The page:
Navigating “Safety” in Long-Term Care Facilities: Separating the Roles of OSHA and the Life Safety Code

Compliance; OSHA; Safety

OSHA’s regulations overlap with many Centers for Medicare and Medicaid Services (CMS) and state requirements in various areas, but perhaps the most common crossover occurs between certain Occupational Safety and Health Administration (OSHA) regulations and the Life Safety Code (LSC). This article will focus on the common area of overlap with Electrical Safety.  

Electrical Safety-Overview: 

  • OSHA: OSHA's electrical safety standards (29 CFR 1910 Subpart S) apply to workplaces, including long term care facilities. OSHA provides guidelines for the safe use of electricity, proper wiring, and equipment standards to protect employees from electrical hazards. 
  • LSC: The LSC also addresses electrical safety within the overall framework of building safety. It includes requirements for wiring, electrical equipment, and in some cases, emergency power systems, to ensure the safety of residents and staff during power outages or other emergencies. 

Electrical Safety - Compare and Contrast: 

Life Safety Code:

The LSC, often referred to as NFPA 101, is a comprehensive set of standards developed by the National Fire Protection Association. While its primary focus is on fire safety, the LSC also addresses other aspects related to the well-being of occupants in buildings, including electrical safety. 

Key Components of LSC for Electrical Safety: 

  1. Wiring Requirements: The LSC outlines specific requirements for electrical wiring in buildings, including nursing homes. Properly installed and maintained wiring is crucial to prevent electrical hazards and ensure a reliable power supply. 
  2. Equipment Standards: The code addresses the standards for electrical equipment within the facility. This includes guidelines for the use and maintenance of electrical devices to minimize the risk of malfunctions or failures that could pose a threat to residents and staff.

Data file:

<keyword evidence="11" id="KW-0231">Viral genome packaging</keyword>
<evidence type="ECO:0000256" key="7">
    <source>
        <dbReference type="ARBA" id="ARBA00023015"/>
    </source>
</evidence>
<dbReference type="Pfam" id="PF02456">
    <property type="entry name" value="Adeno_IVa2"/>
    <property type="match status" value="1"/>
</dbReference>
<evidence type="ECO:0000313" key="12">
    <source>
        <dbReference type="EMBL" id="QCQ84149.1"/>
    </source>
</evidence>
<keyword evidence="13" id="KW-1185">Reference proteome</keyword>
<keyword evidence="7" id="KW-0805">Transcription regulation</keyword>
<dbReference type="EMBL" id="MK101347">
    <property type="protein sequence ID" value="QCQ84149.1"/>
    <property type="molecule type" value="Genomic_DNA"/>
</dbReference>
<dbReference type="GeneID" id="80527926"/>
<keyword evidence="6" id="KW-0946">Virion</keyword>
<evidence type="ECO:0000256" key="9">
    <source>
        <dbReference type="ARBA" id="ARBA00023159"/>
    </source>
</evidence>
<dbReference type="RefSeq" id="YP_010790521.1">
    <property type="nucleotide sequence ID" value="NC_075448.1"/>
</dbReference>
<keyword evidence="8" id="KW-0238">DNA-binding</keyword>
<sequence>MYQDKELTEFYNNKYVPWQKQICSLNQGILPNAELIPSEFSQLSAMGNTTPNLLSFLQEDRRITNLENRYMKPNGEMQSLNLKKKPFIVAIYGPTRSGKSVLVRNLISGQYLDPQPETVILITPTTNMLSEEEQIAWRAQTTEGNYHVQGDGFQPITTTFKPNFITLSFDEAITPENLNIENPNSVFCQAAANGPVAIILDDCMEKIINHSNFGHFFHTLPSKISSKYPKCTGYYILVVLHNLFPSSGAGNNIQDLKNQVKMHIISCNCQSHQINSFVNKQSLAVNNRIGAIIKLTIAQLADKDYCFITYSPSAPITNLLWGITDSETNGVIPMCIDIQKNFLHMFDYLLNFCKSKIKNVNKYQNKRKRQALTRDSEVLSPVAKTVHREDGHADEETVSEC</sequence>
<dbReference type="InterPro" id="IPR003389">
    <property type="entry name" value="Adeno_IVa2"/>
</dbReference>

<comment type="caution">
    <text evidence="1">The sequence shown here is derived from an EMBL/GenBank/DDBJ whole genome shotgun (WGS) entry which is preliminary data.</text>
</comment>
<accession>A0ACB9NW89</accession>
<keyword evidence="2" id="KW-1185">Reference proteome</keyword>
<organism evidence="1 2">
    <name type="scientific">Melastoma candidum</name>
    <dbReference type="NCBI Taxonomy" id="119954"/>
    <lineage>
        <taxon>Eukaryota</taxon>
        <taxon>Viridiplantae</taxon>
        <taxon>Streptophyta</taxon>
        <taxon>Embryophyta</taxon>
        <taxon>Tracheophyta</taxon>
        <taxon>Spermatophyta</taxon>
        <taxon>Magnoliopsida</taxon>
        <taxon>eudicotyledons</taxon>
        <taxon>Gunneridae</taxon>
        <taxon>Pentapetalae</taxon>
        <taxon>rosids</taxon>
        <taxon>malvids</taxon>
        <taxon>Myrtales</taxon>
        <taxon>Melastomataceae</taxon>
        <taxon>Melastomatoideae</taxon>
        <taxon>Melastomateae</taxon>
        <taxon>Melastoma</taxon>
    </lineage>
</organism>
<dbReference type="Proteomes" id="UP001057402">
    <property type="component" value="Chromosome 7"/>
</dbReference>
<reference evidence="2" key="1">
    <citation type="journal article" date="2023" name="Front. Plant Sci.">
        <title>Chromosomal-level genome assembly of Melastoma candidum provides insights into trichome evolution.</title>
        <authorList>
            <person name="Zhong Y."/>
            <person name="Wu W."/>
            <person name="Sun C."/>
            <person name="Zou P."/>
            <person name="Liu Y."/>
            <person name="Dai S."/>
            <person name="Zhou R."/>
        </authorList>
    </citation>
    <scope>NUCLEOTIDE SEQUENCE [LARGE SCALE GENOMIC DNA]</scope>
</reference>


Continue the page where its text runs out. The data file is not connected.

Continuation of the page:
3. Emergency Power Systems: Reliable emergency power systems are also outlined by the LSC. These systems are designed to supplement functions and systems during power outages, ensuring that critical functions such as lighting, medical equipment, and communication systems remain operational. 

OSHA Compliance:

In parallel with the LSC, OSHA sets and enforces safety and health standards including electrical safety. In the context of nursing homes, staff members are integral to the daily operations and are often exposed to electrical applications that may present a hazard, such as PCREE (Patient Care Related Electrical Equipment.  

Key Components of OSHA's Electrical Safety Standards (29 CFR 1910 Subpart S): 

  1. Electrical Installations: OSHA provides specific standards for electrical installations in the workplace. This includes guidelines for the design and installation of electrical systems to prevent shocks, fires, and other hazards. 
  2. Equipment Guidelines: Similar to the LSC, OSHA addresses the safe use and maintenance of electrical equipment. This involves proper training for staff members in the correct handling of electrical devices to mitigate risks. 
  3. Safe Work Practices: OSHA emphasizes the importance of safe work practices when it comes to electrical tasks. This includes protocols for de-energizing equipment before maintenance, using personal protective equipment, and implementing lockout/tagout procedures. 

Differences and Synergies: 

While both the LSC and OSHA regulations address electrical safety, they do so from different perspectives. The LSC takes a holistic approach, considering the safety of the overall facility, including all occupants. OSHA, on the other hand, is specifically focused on workplace safety and the well-being of employees. 
In LTC, compliance with both sets of regulations is essential to create a comprehensive safety program. The LSC ensures that the facility is designed and maintained with the safety of residents in mind, while OSHA safeguards the well-being of the workforce responsible for delivering care. 
In the intricate landscape of safety regulations, LTC facilities should consider both the Life Safety Code and OSHA regulations when implementing electrical safety systems and policies. By doing so, they create an environment that not only meets the standards for fire safety and overall life safety but also ensures that the electrical systems are designed, installed, and maintained in a manner that minimizes risks for employees. 
For more information on CMS’ Life Safety Code, visit AHCA's Fire and Life Safety website.  For more information on OSHA requirements, visit AHCA/NCAL’s OSHA website.  ​